In a London gallery, a volume of an encyclopedia lies open. Someone snaps a shutter, exposing the spread to a single frame of film. Someone turns the page and the process is repeated, page by page, volume by volume, over the course of the exhibition. One imagines looking on as the tissuey, Bible-like paper pages are turned, wanting to join in and snap a few frames. The result is John Latham’s 1971 film Encyclopaedia Britannica.
At MoMA on Saturday, March 7, Wikipedia is open for editing. Someone adds a citation or checks a link, and then saves to the cloud. Someone turns to the next entry and the process is repeated, page by dematerialized page, over the course of the day. You can look on, or join in and tweak a few screens yourself. The result is more Wikipedia.
One wonders what Latham thought of Wikipedia (he died in 2006, about five years after it got going). He might have linked it, as I do, to his notions of the “incidental person,” referring in part to the idea of small individual actions having large collective effects, and the “least event,” his term for the smallest increment of action beyond no action at all. To participate in Wikipedia, the formidable collective product of so many “incidental persons,” you start with “least events.” One is to create an account. Another is to make a simple edit: add a period or delete a comma. You work up to checking links, adding new references or images, and placing entries into categories.
But the most important “least event,” as Woody Allen may or may not have said, is to show up. Once on site we’ll embed you in the process, whether it involves a training session, group discussion, research chat, or a quiet place to work. Also, there will be coffee. Lots of coffee. Or you can show up at one of over 50 satellite events worldwide. You can even show up nowhere, via Google hangout.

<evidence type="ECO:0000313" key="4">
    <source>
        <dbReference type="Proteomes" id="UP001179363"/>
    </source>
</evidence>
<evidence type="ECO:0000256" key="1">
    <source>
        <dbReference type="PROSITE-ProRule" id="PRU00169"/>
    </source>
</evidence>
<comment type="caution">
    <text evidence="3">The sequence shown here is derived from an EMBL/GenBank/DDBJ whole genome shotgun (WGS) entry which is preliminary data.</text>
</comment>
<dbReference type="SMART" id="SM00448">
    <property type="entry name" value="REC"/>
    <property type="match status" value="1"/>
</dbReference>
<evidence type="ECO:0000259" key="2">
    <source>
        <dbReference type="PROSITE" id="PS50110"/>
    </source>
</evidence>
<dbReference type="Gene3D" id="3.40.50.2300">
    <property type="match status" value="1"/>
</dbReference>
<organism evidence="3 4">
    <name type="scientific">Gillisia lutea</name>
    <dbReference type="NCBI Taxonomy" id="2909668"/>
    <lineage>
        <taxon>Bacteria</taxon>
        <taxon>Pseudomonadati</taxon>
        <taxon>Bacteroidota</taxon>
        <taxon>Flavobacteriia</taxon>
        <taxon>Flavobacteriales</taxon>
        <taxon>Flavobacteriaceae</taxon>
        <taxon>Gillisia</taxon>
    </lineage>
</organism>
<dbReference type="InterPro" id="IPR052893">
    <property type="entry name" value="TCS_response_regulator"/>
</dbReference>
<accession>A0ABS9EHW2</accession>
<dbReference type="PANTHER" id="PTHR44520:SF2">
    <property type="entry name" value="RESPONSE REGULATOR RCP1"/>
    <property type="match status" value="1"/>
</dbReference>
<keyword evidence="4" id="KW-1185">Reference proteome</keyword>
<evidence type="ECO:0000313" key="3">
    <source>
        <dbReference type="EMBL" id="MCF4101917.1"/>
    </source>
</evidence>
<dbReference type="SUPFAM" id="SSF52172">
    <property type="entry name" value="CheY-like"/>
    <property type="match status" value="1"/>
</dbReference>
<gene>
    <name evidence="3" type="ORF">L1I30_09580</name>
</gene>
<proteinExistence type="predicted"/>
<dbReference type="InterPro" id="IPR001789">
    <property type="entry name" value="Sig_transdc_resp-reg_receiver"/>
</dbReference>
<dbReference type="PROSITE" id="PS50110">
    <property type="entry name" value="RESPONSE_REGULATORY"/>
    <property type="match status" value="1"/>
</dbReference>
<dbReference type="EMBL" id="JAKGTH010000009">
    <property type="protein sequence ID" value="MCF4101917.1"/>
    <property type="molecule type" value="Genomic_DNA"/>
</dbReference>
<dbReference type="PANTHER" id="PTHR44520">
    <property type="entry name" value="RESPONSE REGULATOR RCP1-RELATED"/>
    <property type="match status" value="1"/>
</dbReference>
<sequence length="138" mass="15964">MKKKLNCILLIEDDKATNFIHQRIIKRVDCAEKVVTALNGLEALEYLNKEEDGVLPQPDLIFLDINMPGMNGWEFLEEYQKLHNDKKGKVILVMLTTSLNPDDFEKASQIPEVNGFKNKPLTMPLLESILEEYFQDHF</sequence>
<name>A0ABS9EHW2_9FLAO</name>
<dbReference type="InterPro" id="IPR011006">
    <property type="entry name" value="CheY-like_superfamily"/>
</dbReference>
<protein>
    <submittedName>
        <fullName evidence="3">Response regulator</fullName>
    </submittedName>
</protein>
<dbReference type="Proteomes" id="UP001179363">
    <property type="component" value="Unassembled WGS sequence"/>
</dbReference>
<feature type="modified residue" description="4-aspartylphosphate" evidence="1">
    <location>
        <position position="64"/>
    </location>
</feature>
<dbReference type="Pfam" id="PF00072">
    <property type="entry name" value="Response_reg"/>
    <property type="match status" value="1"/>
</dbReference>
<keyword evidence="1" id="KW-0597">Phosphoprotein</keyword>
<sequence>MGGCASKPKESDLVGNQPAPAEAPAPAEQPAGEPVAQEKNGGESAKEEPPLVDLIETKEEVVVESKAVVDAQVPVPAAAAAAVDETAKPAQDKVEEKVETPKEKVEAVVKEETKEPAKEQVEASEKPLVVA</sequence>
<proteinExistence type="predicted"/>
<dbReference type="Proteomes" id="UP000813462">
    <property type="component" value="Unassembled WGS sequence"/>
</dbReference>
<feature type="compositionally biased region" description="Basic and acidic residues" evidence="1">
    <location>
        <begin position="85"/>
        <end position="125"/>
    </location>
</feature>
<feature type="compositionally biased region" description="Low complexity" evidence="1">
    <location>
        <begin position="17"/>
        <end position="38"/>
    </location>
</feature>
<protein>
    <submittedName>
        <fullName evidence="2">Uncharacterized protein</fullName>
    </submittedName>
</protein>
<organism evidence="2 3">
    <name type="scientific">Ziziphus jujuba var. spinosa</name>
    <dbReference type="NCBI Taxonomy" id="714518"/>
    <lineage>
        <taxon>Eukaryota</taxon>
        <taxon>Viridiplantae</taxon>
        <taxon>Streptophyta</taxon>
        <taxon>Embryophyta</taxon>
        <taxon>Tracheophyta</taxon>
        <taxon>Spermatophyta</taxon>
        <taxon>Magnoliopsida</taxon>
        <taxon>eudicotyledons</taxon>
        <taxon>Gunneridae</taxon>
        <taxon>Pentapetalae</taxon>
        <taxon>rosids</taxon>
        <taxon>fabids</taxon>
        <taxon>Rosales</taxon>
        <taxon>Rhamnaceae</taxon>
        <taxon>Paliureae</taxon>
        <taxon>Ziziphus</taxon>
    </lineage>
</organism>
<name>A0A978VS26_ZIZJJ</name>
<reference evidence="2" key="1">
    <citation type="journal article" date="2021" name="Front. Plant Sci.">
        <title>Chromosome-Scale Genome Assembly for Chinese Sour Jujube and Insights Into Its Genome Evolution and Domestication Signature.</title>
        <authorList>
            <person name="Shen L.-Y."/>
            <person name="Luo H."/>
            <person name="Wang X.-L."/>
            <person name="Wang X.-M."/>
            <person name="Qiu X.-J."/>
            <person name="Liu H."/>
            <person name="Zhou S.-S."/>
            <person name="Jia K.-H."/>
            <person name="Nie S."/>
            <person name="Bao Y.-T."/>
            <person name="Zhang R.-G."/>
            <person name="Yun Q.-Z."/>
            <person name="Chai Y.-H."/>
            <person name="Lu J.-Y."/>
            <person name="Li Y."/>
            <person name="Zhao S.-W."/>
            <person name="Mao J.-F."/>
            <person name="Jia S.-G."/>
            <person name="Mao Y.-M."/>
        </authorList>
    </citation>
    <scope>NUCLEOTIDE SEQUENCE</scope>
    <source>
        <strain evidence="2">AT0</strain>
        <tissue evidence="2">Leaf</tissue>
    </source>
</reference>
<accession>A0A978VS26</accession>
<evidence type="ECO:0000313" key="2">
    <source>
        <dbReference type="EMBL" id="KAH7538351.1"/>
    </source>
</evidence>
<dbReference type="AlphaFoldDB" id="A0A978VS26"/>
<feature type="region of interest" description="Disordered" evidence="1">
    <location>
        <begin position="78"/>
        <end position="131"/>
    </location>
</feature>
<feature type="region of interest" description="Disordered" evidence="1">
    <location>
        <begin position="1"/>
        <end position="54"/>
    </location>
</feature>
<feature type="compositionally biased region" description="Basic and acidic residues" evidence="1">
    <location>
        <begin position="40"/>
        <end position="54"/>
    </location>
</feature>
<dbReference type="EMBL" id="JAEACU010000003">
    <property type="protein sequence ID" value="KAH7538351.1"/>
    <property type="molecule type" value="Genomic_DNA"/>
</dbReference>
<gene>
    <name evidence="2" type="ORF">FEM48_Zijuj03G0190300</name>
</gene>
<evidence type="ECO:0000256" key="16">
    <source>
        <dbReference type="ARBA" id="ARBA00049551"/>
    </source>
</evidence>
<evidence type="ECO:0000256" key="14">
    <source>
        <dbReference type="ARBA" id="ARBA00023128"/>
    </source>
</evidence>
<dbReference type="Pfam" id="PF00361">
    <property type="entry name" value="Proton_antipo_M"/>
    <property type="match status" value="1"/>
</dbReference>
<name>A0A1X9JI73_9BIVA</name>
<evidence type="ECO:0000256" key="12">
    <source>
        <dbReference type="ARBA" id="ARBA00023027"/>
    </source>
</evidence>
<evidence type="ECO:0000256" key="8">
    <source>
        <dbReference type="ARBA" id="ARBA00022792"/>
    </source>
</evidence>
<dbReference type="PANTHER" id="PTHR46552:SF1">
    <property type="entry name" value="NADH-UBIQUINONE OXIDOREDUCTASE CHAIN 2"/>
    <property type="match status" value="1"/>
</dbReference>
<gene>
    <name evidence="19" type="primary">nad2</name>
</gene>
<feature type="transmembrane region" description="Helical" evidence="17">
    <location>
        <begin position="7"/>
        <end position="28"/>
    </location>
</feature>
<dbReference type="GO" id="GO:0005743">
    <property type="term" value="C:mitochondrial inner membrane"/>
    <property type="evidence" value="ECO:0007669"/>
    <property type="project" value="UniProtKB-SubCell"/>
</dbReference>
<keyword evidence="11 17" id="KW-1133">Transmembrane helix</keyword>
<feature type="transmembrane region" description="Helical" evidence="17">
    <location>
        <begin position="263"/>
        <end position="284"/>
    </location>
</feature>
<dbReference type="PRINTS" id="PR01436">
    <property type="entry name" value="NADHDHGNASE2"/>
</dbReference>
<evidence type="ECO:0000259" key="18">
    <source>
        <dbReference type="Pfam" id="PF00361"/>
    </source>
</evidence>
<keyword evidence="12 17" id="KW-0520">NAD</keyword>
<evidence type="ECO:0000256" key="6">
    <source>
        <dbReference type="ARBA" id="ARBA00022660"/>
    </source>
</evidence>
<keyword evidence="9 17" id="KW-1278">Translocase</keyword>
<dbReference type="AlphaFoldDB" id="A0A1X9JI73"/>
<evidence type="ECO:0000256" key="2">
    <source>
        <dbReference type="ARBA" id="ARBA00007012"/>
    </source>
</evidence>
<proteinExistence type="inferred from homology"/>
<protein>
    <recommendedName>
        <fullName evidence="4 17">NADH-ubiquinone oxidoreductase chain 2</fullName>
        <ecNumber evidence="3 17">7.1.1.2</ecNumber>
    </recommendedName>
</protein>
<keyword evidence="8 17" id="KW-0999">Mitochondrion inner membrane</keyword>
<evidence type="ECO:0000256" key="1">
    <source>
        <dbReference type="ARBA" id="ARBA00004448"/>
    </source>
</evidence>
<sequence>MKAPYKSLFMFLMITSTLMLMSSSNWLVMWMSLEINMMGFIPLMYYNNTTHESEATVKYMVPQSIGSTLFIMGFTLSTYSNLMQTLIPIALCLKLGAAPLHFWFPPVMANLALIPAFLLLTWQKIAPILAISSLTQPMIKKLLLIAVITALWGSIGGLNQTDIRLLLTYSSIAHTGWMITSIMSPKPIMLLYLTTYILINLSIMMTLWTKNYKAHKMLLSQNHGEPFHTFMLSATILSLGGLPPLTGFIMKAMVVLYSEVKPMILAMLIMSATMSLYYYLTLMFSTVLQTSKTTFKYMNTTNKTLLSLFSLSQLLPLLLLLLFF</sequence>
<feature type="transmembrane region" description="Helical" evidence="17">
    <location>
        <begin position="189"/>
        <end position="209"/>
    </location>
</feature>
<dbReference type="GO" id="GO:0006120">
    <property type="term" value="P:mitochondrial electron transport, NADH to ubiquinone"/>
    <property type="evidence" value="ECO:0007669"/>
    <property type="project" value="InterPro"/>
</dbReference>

In addition to the idea of showing up, Latham’s work and the MoMA event (Art + Feminism Wikipedia Edit-a-thon) share a critical aspect—to make one conscious of the constructed nature of institutionalized knowledge. The March event involves questioning a documented gender gap in Wikipedia by focusing on coverage of modern women artists. At a similar event last year, over 90 articles were enhanced and over 100 were added, including entries for Mary Miss, Xaviera Simmons, and Liza Bear. This year participants have the option to zoom in specifically on artists documented in the Museum’s Modern Women initiative.
Which brings me to the Artist Placement Group. The APG was conceived in the late 1960s by Latham’s wife Barbara Steveni to embed artists in commercial and public institutions as participant-observers, engaging in what curator Peter Eleey described as a delicate blend of “antagonism and service.”
In the spirit of “antagonism and service,” I notice that Steveni lacks a Wikipedia entry. Conceiving of the APG was just an early part of her ongoing investigation into the blending of art and life. Ironically, one of her current projects is titled “I Am An Archive,” yet it is minimally documented online. (For comparison, Latham has a Wikipedia entry and a thorough, highly conceptual, digitized archive.)
So my service on March 7 may involve a shiny new Wikipedia entry for Steveni. Look for me in the Library, ready with databases, research strategies, and maybe even a book or two. I will be thinking of the time Latham and students chewed up a library book and tried to return it. The library wouldn’t take the book, but MoMA did. Try that with Wikipedia.